Looooong before I met The Man Who Would Be Hubby, I had this boyfriend who repeatedly barked at me:
“There are two kinds of people in this world: Doers and Talkers. Which one are you?”
Please, you already know which kind of person he was. No one who isn’t a Doer would ever have the balls to bark at other individuals in such a dastardly, judgy fashion.
Still, he truly was a model of self-discipline, a real Get Things Done kinda dude.
He was (is, I should say … he’s still alive) a music producer and a singer / guitarist and he used to crank out the most amazing tracks in the teensy walk-in closet in our NY apartment. You’d have thought he was Dr. Dre – minus the tricked-out mega studio.
He came from nothing, but because he was super-thrifty, he always had tons of dough in his bank account. So while I was chewing through fancy-purse credit card debt, he was investing in real estate.
And because he hit the gym daily, he had abs you could bounce a quarter off.
Which isn’t to say that Mr. Six-Pack-Stomach didn’t have flaws. Oh, but he did.
And I’m very happy to report that Hubby is every bit as self-disciplined and successful, but not even a fraction as judgmental.
Does Hubby want me to accomplish stuff? Bien sur.
But he’s not up in my grill about it. I’ll say: “OMG, my driving is horrendous.” And he’ll say: “I think it’s getting better every day!”
But back to this Doing vs. Talking stuff.
Clearly, as much as it bugged me at the time, this idea of Doing vs. Talking really struck a chord with me.
That’s because I can swing – wildly – between Doing and Talking.
In fact, about six weeks ago, I was out on a Saturday morning run with my FLA bestie Michelle, and she said to me:
“If you actually do some of the stuff you’ve been talking about recently, it will be so great.”
I stopped in the street and laughed my ever-loving ass off.
Was it an insult? Kinda. But it wasn’t meant to be. And it was sooooo spot-on.
What Michelle knew, and I knew, was that I really needed to finish one big project – my danawoodwriter.com portfolio website – before I could move on to anything else.
She wanted to introduce me to people in FLA who could connect dots to writing work, and she really couldn’t do that until I pulled the trigger on my site.
Happily, I did finally do that. Yay me.
But there have been a few bold declarations I’ve made this year – on this very website – that I didn’t follow through on.
Exhibit A: My New Year’s Res of meditating and dry-brushing my skin every day. I was on such a good roll with those two, and then we moved mid-year and my concentration and focus just completely blew up. Ironically – and stupidly, because I know better – meditating is the first thing that goes out the window when I’m stressed-out.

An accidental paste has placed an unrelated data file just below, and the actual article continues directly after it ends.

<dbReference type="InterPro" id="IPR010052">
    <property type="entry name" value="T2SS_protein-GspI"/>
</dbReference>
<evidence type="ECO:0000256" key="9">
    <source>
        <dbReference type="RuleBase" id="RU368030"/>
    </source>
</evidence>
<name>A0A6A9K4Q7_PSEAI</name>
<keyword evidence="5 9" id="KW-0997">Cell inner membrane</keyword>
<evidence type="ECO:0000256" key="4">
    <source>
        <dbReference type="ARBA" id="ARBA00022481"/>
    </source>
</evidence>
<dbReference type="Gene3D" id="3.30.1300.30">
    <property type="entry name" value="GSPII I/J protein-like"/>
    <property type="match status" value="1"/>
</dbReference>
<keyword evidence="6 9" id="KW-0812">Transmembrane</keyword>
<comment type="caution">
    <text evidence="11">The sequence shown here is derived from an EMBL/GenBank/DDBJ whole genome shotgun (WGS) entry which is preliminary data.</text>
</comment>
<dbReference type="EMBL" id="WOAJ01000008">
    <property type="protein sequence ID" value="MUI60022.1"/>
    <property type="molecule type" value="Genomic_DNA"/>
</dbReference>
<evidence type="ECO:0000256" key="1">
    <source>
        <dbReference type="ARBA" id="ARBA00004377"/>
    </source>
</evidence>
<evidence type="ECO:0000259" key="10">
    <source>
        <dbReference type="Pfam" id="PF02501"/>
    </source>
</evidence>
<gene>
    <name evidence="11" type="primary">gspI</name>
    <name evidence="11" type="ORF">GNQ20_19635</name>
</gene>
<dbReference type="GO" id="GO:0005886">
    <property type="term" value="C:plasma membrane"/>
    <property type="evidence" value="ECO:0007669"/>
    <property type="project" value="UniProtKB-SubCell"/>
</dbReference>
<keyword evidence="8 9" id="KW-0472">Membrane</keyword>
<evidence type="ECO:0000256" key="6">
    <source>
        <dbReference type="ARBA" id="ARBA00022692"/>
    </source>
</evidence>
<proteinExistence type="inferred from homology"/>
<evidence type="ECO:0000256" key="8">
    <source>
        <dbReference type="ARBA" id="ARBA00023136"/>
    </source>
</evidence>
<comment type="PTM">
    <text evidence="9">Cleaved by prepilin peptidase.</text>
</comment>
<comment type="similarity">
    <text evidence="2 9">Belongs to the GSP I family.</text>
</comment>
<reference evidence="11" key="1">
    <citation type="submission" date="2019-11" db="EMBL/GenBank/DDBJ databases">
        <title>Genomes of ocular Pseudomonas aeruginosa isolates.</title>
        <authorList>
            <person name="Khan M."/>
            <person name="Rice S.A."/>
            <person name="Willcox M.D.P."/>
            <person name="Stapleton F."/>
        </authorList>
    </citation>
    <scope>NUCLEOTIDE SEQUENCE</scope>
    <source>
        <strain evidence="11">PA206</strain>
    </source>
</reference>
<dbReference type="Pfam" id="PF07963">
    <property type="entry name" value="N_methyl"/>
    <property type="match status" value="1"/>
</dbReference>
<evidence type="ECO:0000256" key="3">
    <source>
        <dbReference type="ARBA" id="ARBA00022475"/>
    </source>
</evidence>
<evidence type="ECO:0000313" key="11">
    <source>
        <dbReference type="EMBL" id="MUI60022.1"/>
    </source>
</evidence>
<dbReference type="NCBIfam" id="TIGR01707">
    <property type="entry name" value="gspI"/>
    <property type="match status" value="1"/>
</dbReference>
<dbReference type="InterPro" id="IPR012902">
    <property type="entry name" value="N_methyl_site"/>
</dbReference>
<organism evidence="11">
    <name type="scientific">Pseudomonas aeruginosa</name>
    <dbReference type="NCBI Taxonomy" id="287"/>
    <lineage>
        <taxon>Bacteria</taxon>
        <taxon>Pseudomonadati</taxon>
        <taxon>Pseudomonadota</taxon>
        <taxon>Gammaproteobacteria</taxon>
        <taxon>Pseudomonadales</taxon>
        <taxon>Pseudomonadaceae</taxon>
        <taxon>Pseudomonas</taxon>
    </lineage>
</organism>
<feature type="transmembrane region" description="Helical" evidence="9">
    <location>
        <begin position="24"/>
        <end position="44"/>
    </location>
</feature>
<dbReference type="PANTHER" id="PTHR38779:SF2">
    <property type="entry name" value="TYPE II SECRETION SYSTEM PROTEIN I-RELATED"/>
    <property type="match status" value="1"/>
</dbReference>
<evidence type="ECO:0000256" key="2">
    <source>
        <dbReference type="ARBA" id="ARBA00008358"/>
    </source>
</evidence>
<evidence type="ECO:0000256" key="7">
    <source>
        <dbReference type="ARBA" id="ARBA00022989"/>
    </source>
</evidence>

Exhibit B: My more recent proclamation that I would machete thru my massive Gmail inbox. Um, I haven’t been very successful on that front. (Today’s email count: 9368…grrrr…) But remember that processing hack I gave you about playing the spam card on lists that won’t let you unsubscribe? It works. You’re welcome.
Okay, since I’ve now “talked” for several minutes, I’m getting antsy to move on with my day and start “doing.”
So without further ado, here are…
5 Ways I Shift from Talking to Doing
1. I look at the single word taped to my computer:
That moves me out of Talking mode, and back into Doing mode. I don’t admire people who are all talk and no action. In other words, who don’t deliver. A little talk = okay. All talk = blech. I strive to stay outta Blech Territory.
2. I ask myself what my “frog” is, and I “eat” it.
This idea comes from one of the best productivity books I’ve ever read: Eat That Frog. The author challenges you to identify the one biggest, ugliest, scariest task you have on your plate – the one you most don’t want to do, but that will be the most beneficial to your goals – and dive into it first thing in the morning, before doing anything else. It’s a hard habit to get into, but so worth it.
3. Along with my frog, I make a really short To Do list.
Another gem, courtesy of another great productivity book – The Power of Less – by my crunchy crush, Leo Babauta. Leo’s thinking is that, with a massive To Do list, you’re probably including a lot of not-so-important stuff. And you’re not doing any of it very well. Go small, really focus, and knock it out of the park.
4. I recognize that I have both “on” and “off” days.
I hope this point doesn’t sound like a cop-out, because it isn’t. For whatever reasons – and it may have something to do with my hypothyroidism – I don’t have an equal amount of firing-on-all-cylinders brain power every day. So now, on my ‘off’ days, I do a lot of house-y stuff: Organizing, cleaning, laundry, cooking, etc. When I was toiling full-time at magazines, I would use my ‘off’ days to plan my story lineup, hold meetings with my kick-ass team, return emails, go on market appointments, etc. – anything I needed to do that didn’t involve writing.
5. When the day’s over, I wind down, hide the iPad and get some damn sleep.
While it might sound counter-intuitive, this is even more important following an ‘off’ day. I’ve just found it really helpful to “forgive” myself for not being hyper-productive in a professional, making-money kind of way. With down time and a good night’s sleep, I come back, guns blazing, the very next morning.